The link between breathlessness and your blood, lungs and heart.
Many people think that becoming breathless when you’re active or having increasing fatigue is a part of growing older, or just needing to hit the gym a little harder. It’s natural to feel out of breath when you’ve exceeded yourself. However, when breathlessness comes on suddenly and unexpectedly, it could be a warning sign of a serious medical condition.
When you have difficulty breathing, it feels as though you can’t draw a full breath. This can develop progressively or come on abruptly. Breathlessness can mean a variety of things, including noisy breathing, very shallow breaths, and an increase in your pulse rate. It often occurs in combination with other symptoms such as a cough, chest pain or fever.
Breathlessness is most often caused by problems with blood, the lungs, the heart, or a combination of these factors. For example, if you have smoked most of your life, your lungs may no longer be healthy enough to efficiently take oxygen from the air and get it into your blood cells. Also, there may not be enough blood cells in your body to carry oxygen to your organs. And finally, your heart may not be pumping blood as well as it should be to get blood and oxygen to your organs.
Treatment for shortness of breath depends on what is causing it. In many cases, it is treatable.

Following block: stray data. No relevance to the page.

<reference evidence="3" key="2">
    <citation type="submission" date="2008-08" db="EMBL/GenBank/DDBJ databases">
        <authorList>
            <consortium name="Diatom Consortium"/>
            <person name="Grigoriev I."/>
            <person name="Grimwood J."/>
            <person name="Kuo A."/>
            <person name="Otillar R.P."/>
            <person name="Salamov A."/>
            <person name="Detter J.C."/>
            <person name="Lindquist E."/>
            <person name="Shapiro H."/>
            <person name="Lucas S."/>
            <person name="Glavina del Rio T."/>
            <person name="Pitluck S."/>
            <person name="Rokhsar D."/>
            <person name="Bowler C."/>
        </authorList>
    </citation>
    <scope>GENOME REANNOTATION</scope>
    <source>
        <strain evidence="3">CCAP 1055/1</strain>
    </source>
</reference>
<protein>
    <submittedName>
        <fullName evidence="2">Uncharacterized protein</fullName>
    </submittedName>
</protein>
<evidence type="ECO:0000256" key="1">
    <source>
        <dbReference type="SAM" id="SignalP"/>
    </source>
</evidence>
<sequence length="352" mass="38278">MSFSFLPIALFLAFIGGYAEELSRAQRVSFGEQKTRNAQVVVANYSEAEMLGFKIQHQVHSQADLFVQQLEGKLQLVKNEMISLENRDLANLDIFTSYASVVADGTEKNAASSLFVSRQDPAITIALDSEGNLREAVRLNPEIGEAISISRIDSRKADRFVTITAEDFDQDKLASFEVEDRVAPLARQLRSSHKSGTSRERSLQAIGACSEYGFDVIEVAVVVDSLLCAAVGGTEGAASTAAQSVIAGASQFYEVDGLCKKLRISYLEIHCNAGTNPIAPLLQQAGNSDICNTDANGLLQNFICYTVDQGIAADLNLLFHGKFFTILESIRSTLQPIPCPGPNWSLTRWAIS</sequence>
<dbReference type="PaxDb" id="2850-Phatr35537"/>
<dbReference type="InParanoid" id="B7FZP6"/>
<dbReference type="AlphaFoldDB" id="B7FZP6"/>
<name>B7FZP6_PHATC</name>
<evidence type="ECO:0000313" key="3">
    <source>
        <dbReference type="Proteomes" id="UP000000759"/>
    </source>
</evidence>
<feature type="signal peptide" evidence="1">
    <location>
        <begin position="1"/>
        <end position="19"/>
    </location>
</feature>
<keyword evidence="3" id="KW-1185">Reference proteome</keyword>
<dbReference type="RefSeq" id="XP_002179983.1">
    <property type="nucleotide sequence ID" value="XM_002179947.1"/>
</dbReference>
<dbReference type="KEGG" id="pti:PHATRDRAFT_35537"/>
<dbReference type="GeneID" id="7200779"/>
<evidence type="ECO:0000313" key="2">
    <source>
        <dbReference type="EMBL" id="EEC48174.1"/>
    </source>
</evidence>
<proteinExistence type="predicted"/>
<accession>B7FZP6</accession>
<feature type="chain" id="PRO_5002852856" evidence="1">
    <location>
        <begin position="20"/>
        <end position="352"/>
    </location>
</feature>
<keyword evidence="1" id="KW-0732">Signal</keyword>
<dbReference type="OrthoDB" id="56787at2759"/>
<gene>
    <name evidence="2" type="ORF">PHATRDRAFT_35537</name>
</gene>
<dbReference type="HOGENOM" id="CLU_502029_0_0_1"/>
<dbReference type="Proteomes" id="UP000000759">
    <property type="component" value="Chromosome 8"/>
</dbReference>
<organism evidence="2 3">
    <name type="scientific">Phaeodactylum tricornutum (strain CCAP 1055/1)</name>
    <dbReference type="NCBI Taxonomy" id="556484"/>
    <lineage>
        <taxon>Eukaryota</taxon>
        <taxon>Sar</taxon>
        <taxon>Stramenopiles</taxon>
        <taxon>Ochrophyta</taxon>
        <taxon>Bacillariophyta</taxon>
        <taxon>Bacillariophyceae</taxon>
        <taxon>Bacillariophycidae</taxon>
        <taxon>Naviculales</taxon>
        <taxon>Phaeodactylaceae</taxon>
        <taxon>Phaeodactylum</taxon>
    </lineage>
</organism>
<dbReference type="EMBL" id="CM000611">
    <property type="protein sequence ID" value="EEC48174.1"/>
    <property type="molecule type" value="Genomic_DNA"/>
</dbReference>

Every evaluation starts with talking to your primary care provider or cardiologist about your symptoms. They may recommend that certain tests be performed. Blood tests, a chest x-ray, lung function testing, and an ultrasound of the heart may be needed to determine the cause of the breathlessness.
In some cases, an ultrasound of the heart, or an echocardiogram, may be recommended as treatment. The echocardiogram measures your heart’s size and pumping strength. It can spot valve problems, blood clots and extra fluid around your heart. It can give you and your cardiologist a head start in addressing—and maybe reversing—the problem before it gets worse.
With the appropriate therapy, many patients’ symptoms improve, and some resolve completely. Talking to your doctor about your breathlessness could be a life-changing conversation.
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